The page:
It can certainly be hard to recall the days of VCRs, given that it has been over 10 years since the release of the DVD player. It is not surprising, then, that those in the video industry are trying to sell new, improved video formats to customers.
The Sony Blu-Ray and Toshiba HD (High Definition) DVD formats were both released in spring 2006 and have been vying for consumers since, with neither gaining a significant edge over the other. Since the two are supported by different companies and are therefore incompatible, consumers have to choose which format they wish to purchase.
The major difference between the DVDs that have been sold for 10 years and the new high-definition formats is how information is stored and read.
The data on DVDs is stored in miniscule bumps on DVDs that are read by a red laser. For the new HD formats, blue lasers are used instead; since blue has a lower wavelength, it can read small bumps and therefore obtain more data.
Junior Jordan McDaniel owns a Blue-Ray player and had to make the choice between HD DVD and Blu-Ray. Jordan believes that the new formats will eventually overtake regular DVDs in the consumer market.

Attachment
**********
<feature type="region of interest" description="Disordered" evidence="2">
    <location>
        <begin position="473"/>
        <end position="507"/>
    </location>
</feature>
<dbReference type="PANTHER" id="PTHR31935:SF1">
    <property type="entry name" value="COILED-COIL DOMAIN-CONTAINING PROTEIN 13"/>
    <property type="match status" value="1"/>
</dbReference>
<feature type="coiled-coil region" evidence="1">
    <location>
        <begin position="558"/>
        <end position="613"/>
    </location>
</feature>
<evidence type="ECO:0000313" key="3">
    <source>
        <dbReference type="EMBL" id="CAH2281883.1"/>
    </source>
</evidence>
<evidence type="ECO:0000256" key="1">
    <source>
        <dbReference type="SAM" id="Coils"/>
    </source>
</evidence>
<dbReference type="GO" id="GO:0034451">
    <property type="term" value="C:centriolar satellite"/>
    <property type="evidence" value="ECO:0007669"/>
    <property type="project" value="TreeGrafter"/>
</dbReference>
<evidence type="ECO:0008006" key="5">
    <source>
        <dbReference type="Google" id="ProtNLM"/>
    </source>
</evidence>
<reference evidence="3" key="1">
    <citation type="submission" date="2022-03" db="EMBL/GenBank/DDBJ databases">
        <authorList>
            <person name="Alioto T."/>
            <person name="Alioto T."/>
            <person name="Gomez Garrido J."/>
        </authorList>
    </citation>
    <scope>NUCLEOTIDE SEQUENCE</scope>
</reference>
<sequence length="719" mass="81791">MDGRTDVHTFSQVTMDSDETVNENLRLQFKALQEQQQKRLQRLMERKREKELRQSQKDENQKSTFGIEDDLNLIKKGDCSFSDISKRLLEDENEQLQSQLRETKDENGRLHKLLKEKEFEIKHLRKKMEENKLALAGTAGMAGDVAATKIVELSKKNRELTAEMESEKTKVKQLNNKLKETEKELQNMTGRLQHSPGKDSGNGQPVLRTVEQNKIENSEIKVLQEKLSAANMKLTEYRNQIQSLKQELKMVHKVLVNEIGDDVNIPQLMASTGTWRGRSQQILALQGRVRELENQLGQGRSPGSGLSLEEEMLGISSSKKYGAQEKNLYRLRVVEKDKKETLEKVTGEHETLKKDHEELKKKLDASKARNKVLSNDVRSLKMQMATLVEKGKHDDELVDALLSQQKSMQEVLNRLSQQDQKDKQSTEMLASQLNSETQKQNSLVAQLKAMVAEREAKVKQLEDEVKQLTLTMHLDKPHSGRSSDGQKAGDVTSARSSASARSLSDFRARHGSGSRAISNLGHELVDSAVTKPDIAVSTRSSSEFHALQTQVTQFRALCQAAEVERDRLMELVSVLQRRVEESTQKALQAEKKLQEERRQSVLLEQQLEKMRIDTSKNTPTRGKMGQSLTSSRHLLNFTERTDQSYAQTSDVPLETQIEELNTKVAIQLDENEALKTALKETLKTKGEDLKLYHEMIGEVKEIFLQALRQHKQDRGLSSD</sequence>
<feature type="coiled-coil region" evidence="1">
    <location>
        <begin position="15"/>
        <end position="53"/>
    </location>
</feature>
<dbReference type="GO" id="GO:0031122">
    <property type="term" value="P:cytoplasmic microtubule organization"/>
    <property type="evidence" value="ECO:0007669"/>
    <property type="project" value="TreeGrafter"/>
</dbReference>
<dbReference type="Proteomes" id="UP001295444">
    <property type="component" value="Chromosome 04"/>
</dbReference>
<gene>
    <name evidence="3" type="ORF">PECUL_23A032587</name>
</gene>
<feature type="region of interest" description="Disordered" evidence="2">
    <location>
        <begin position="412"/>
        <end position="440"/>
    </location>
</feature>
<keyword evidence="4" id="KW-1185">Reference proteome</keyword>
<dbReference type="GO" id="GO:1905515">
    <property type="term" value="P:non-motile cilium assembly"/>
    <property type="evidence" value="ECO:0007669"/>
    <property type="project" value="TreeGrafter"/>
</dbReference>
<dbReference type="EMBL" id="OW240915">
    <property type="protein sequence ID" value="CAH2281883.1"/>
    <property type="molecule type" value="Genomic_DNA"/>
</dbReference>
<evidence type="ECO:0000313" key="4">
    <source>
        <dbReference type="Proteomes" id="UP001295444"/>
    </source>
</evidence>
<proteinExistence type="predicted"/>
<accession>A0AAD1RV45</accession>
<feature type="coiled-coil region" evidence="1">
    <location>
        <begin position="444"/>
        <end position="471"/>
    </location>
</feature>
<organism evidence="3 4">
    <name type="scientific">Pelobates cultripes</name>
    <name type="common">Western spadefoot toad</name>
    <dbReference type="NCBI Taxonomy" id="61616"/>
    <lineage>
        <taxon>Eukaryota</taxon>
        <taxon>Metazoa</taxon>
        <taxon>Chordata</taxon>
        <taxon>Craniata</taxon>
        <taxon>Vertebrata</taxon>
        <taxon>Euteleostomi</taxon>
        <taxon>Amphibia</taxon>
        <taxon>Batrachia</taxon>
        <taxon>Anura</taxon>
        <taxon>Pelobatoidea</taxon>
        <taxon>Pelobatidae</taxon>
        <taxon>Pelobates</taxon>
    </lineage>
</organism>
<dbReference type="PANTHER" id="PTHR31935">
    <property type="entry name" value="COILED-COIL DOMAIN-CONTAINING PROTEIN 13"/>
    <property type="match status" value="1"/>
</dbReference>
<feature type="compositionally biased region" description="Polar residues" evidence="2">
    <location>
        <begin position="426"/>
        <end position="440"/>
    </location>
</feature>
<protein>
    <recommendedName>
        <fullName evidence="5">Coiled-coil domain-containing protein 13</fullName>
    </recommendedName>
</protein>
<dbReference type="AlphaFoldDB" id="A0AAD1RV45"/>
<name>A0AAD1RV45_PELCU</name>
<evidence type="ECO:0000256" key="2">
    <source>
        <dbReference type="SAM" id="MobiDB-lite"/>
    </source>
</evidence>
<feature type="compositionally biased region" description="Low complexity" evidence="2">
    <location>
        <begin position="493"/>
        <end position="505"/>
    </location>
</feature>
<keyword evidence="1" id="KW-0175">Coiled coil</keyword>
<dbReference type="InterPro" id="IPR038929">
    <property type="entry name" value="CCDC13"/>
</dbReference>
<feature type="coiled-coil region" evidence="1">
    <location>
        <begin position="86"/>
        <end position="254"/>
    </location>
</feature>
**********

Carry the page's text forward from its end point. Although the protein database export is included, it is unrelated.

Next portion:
“[If you wear glasses], imagine that your vision without glasses is standard DVD,” Jordan said. “When you put the glasses on, that’s like HD—it’s much sharper.”
Blu-Ray and HD DVDs are quickly making their way into many households. Since Blu-Ray and HD DVD are backed by Sony and Microsoft, respectively, both companies sell these players with their corresponding game consoles: the PlayStation 3 (Sony) and Xbox 360 (Microsoft, $180 add-on needed).
Many consumers will probably wait until prices of the new players go down, but one reason Blu-Ray is more appealing is its larger storage space. A Blu-Ray disc can hold up to 50 gigabytes of data, compared to the 30 gigabytes of HD and the 8.5 of DVD.
Though Blu-Ray players cost $499 compared to $299 for the HD player, Blu-Ray is supported by both the PlayStation 3 and has a broader studio backing, another reason why Blu-Ray may emerge victorious.
Until very recently, each player only supported one format. Some new models, such as the Super BluTM BH100 Player from LG, can play both high-definition formats and regular DVDS. some suggest this may be the sign that Blu-Ray and HD DVD formats may coexist (for the lofty price of $1,200).
The selection of available DVDs is still limited, though many studios are announcing support for various formats. Before buying either format, make sure to see what studios are supported on each player.